Small claims courts give you the opportunity to resolve disputes for small amounts of money without great expense. In Pennsylvania, small claims cases are usually governed by state laws, so the procedures are basically the same in all counties. Some counties have local procedures that may be different. The most common types of small claims cases are breach of contract, property damage and automobile accidents. These cases are heard in the Magisterial District Court in each county. You can argue your case yourself or have an attorney or another person represent you.
Is Your Case Appropriate for Small Claims?
First, make sure your case is appropriate for small claims court and that it falls within the statute of limitations which can vary by case. The statute of limitations sets out the amount of time you have to file a case after the event that you're suing over occurs. After the time allowed for your type of case has passed, you can no longer file a lawsuit.
Pennsylvania small claims courts accept cases for amounts up to $12,000. Other things to consider before filing include:
- Whether you have sufficient evidence to prove your case
- Whether the defendant can pay the judgment if you win
- Whether the potential judgment is worth the time, effort and expense necessary to file and present your case
Read More: How to File an Out-of-State Small Claims Suit
How to State Your Claim
You must file your case in the county where the other party lives or where the incident occurred. Visit the Magisterial District Court in the appropriate county. An interviewer can help you complete a statement of claim in which you will note the details of the case, including dates, times, places and the amount in dispute. You'll need the other party's full name and physical address because the court can't send documents to a P.O. box. If the defendant is a business entity, you should know whether it is a sole proprietorship, partnership or corporation. You can file a statement of claim by mail if you don't need assistance from an interviewer. You may have a lawyer or someone else help you file the case and represent you in court, but you must complete and file a form for authorizing him to do so.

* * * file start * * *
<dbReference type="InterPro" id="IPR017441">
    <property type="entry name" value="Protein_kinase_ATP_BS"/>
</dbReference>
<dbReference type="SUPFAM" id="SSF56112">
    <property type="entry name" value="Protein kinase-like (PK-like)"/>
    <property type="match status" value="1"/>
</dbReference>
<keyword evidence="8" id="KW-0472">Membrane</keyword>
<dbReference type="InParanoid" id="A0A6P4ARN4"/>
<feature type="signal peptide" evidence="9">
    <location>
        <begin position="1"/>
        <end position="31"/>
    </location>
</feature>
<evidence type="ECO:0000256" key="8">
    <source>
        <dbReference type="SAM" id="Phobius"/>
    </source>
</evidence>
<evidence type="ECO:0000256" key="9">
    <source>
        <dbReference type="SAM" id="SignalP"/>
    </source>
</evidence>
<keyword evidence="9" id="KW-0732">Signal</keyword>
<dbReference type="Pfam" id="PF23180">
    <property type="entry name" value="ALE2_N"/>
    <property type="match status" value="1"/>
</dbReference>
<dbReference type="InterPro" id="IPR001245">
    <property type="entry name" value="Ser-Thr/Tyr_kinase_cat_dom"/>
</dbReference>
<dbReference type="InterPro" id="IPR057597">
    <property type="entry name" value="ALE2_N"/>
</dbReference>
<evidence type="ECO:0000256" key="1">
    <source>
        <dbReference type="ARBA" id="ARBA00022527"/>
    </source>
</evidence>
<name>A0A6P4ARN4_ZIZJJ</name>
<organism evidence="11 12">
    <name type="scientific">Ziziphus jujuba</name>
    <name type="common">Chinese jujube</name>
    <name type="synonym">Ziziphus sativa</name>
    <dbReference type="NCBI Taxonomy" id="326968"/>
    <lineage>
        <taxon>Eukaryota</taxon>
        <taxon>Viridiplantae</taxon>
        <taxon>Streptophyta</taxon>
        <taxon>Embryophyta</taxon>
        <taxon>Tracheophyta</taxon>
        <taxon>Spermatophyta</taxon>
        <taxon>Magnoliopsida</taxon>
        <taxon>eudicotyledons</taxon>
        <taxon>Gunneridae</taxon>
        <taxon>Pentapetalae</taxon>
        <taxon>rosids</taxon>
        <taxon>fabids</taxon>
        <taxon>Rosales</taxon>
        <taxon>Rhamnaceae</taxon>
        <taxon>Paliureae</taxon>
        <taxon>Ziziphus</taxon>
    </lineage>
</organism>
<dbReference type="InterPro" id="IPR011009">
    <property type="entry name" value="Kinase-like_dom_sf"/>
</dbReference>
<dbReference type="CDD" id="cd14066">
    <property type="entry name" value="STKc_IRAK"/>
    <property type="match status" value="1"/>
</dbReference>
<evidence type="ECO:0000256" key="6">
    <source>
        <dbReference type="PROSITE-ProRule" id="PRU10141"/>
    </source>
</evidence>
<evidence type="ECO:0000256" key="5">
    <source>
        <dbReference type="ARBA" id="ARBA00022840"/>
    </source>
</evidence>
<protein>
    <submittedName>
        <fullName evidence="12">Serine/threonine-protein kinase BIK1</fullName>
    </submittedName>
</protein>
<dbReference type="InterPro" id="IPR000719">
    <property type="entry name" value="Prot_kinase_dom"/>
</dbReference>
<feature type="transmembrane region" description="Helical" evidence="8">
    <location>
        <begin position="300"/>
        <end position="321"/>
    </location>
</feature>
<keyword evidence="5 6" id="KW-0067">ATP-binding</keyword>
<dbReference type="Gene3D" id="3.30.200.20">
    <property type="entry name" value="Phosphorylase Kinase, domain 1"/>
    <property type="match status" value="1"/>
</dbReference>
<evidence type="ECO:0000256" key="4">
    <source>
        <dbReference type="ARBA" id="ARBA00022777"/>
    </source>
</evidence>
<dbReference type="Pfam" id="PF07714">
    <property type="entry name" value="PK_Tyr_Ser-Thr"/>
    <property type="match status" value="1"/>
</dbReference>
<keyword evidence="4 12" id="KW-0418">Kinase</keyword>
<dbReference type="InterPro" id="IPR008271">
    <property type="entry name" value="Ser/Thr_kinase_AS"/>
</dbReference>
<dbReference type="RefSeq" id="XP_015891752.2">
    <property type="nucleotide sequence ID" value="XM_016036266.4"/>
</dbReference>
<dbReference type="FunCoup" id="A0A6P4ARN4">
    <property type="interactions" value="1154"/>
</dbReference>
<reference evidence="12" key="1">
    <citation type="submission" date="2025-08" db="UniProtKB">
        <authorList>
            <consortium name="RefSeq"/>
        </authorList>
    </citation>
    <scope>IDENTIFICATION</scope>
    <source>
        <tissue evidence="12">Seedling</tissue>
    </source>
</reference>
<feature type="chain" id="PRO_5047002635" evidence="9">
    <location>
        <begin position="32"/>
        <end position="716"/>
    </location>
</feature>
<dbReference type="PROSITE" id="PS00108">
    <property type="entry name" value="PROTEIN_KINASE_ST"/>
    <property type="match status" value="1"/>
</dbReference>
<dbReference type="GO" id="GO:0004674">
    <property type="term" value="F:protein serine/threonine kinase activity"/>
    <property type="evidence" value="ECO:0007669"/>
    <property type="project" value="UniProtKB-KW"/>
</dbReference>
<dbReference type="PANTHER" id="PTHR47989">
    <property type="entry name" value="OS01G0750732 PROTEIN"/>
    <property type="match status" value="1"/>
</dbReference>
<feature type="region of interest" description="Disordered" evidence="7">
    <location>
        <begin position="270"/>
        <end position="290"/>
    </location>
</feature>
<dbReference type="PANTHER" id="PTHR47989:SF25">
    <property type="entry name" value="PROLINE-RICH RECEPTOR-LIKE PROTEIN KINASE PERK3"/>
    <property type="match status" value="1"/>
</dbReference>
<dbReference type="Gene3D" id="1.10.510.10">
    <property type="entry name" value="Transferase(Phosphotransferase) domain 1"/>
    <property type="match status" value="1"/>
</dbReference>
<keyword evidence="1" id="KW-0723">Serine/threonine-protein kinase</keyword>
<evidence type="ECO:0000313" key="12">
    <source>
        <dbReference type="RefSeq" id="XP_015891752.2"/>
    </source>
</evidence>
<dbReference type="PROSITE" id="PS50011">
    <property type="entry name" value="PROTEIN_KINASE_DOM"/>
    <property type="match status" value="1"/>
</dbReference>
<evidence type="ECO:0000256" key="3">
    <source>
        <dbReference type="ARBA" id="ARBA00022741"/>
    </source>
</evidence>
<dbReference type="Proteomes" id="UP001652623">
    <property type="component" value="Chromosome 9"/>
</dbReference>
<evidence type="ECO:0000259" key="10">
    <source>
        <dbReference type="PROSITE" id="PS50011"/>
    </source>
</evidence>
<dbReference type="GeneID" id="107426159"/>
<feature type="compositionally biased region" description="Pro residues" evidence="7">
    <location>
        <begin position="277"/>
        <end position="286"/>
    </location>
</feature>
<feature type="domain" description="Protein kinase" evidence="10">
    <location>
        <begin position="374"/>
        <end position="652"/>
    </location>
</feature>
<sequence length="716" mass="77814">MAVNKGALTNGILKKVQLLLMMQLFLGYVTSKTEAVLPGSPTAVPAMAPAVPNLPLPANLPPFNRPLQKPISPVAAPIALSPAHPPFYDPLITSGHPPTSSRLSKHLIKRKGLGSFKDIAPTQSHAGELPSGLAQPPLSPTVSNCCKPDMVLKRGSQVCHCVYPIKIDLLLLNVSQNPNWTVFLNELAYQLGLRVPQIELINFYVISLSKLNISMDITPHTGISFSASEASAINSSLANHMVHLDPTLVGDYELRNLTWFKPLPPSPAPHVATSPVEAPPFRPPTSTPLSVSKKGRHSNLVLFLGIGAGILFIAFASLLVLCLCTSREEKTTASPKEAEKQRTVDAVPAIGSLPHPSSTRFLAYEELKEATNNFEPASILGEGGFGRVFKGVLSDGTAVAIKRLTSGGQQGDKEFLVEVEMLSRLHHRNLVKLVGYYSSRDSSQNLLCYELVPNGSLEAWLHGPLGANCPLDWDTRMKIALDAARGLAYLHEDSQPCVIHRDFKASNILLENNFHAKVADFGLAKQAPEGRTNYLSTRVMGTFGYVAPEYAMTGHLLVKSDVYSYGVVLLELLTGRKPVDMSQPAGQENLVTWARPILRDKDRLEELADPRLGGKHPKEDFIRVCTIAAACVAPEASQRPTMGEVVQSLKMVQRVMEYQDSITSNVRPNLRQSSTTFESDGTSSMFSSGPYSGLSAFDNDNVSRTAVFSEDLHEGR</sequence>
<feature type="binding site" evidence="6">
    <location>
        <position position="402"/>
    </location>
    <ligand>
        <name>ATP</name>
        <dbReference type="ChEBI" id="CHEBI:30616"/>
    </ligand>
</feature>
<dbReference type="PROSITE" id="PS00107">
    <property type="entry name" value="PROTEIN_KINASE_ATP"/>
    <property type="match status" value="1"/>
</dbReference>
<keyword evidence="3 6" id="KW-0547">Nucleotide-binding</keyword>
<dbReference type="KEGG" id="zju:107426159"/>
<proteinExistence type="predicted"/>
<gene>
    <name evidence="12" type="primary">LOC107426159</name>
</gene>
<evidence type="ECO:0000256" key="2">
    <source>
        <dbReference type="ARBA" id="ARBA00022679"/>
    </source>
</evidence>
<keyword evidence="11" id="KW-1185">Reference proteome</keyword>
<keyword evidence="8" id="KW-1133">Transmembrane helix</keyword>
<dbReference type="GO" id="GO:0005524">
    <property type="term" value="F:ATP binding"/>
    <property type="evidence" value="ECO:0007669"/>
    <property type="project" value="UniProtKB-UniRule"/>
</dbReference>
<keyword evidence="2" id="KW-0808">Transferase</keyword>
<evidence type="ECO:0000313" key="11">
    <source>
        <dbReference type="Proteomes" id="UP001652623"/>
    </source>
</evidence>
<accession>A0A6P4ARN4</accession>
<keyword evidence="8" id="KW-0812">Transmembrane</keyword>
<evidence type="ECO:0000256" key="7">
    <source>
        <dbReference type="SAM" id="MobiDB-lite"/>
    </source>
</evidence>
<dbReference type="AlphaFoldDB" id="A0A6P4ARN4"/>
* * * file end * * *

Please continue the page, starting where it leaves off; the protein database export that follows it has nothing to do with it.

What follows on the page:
Rules for Serving the Other Side
The clerk of the court will inform you of the filing fee and the fee for serving the party you're suing with a copy of the statement of claim. Service involves the clerk sending a copy of the statement of claim to the defendant on your behalf. You can choose to have it delivered by certified or registered mail, by a court-appointed party who isn't involved in the case or by the sheriff. It's usually best to have the sheriff serve the documents if you think the defendant will avoid accepting them. If you win your lawsuit, these fees are added to the judgment so you'll be reimbursed.
You may be eligible for a fee waiver if you can't afford the fees and can prove financial hardship. The court clerk can provide information on these requirements and tell you how to apply for a fee waiver.
Show Up in Court
Your hearing will be set for 12 to 60 days from the day of filing. If you do not show up on time, the judge may dismiss your claim. If the other side does not show up, you typically will be awarded a judgment by default, which means you automatically win. If both parties show up, then then you both have the opportunity to argue your case before a judge. After hearing your arguments, the judge may give a decision immediately, or you may receive the judgment a few days later in the mail.
Even if you win, you may find that the other side is not ready or willing to write you a check just yet. He or she has 30 days from the date the judgment is entered to either re-open a judgment that was entered in default, or to appeal to the Court of Common Pleas. An appeal is essentially a fresh trial, only this time it's the other side who is filing a complaint with the court.